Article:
Mary’s response, “Here I am,” is a powerful affirmation of personal faith. With these simple and humble words, Mary models trust in the God who dwells within our hearts and minds. However, Gabriel’s message to Mary was not only about a personal relationship with God. His words “great,” “throne,” “reign,” “David,” and “kingdom” describe God’s saving grace for peoples and nations. Mary submitted to God’s saving acts in politics and society.
Jesus does dwell within us through the Holy Spirit. God is personal and loves us intimately. Like Mary, we experience the Christ Child in the intimate recesses of our interior. Also like Mary, we discover that God dwells in our womb not only to bring forth joy and comfort, but in order to save the world.
We discover that God is active in the lives of our relatives, our Elizabeths and Zechariahs. We note that even in our day, God sends magi from foreign lands and proclaims good news to workers in the fields. We watch kings and Taliban react to God’s calling with fear and arrogance, slaughtering innocent children. We declare with Mary that God moves, speaks, confronts, nudges, inspires, convicts, loves, threatens, comforts, forgives, and sends messengers to the people of the earth and the nations of the world.
Jesus, securely growing in the warm darkness of Mary’s womb, points to the mysterious intimacy of God’s love. The anticipation of his birth in the shadows of a cattle stall excites our wonder. But the darkness of tyranny also threatened Mary and Joseph, the shepherds, the magi, Israel, and all peoples. Mary’s “Here I am” gives birth to our trust that God not only dwells within, but also intercedes in the affairs of the nations.
We experience the double darkness of Mary’s life. We know the comforting darkness of God’s mysterious presence, of tender joys, of peace in our hearts, and a purpose for our lives. But we also encounter the darkness of tyrants and terrorists. We know the harsh darkness of broken families and conflicted congregations. We hear the sobs of those who grieve. We feel the pain of those in need.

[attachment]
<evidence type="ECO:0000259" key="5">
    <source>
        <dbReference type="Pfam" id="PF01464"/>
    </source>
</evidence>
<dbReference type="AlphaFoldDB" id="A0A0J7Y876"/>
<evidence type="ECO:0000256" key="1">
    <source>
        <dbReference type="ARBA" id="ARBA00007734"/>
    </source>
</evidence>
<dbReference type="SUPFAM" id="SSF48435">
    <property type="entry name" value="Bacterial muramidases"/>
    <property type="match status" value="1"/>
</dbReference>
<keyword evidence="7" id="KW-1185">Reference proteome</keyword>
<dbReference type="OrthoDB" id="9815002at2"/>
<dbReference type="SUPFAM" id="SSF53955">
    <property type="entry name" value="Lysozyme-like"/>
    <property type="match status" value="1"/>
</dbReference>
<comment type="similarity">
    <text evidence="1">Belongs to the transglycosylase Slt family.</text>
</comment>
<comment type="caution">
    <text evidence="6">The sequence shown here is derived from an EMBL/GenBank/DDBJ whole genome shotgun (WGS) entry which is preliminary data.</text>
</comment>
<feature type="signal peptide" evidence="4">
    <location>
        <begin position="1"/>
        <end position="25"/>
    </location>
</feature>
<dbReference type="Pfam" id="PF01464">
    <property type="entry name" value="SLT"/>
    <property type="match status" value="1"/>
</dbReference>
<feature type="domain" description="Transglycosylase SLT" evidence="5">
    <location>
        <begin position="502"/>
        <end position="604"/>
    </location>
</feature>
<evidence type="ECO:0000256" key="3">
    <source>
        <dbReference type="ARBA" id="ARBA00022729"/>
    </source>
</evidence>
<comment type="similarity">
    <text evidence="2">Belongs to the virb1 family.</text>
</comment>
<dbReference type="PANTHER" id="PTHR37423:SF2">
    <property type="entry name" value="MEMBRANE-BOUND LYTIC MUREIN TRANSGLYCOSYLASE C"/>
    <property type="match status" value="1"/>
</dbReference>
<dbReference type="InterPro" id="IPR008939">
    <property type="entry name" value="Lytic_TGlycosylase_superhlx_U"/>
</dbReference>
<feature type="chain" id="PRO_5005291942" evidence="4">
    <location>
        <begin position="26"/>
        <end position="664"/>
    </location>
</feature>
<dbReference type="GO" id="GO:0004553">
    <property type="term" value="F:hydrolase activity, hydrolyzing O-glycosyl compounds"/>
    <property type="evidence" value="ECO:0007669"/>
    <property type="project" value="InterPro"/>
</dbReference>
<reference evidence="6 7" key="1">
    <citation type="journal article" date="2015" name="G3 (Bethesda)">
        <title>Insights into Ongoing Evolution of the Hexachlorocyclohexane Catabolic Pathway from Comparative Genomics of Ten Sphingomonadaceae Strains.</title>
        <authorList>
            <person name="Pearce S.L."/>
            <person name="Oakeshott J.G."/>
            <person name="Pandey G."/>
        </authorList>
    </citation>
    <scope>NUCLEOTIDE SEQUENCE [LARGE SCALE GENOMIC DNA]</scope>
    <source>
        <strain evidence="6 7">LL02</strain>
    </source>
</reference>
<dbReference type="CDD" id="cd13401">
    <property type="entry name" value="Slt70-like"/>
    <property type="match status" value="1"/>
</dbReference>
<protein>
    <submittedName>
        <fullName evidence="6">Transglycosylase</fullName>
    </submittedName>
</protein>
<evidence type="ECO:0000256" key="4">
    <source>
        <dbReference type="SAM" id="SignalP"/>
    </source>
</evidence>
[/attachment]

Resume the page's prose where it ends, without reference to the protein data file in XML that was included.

This week a phone call brought the voice of a woman who lives in her car with a nineteen-year-old special-needs son. Their battery was dying, which meant that their housing was at risk. You have to be able to drive from place to place when you live in a car. All Saints’ bought them a new battery. You also gave vouchers for clothing and a Christmas box of food to another woman and her four children. This week an elderly member laughingly spoke about the barrage of daily appeals for money she receives. All Saints’ was one of those letters. While writing this sermon, Joan with the new battery called again, asking for more help with her car. I said no, but offered her food.
Mary is such a powerful witness to the joy of motherhood and the wonder of participating in the natural miracles of life. This week I held a tiny sleeping baby in my arms. During that meeting, I kept looking at little Lizzy. While she slept, she sighed, moved her mouth as if nursing, and stretched her feet.
Mary witnesses to the absurdity of saying yes to God. She had nothing to give but herself. How absurd was the message of Gabriel! How right was Mary’s simple answer, “Here I am.” We recognize that we really can do very little. Like Mary, we are simple human beings. In a recent pastoral meeting I was trying to help a woman recognize that God’s love for her translates into the truth that she is lovable. I stressed that the message of self-hatred from her mother really came from the father of lies, the devil. Finally, I blurted out the following, which she immediately asked me to write down so that she could post it in her kitchen and carry it in her purse: Unworthy as I am, I am worthy through the grace and mercy of Jesus Christ.
“Here I am.”
Mary witnesses by responding faithfully in a world darkened by terrorists and sometimes hateful neighbors. Mary and Joseph fled with the baby from Herod’s soldiers, who slaughtered the infants in Bethlehem. This week we read about the slaughter of children in Pakistan, and it broke our hearts. We carry Jesus in our broken hearts. His Holy Spirit transforms us into a sacred community. We follow the Prince of Peace in a world of violence. We are Mary, wondering what we can do. Like her, we have only one answer. The rest is up to God: “Here we are, servants of the Lord. Let it be to us according to your Word.”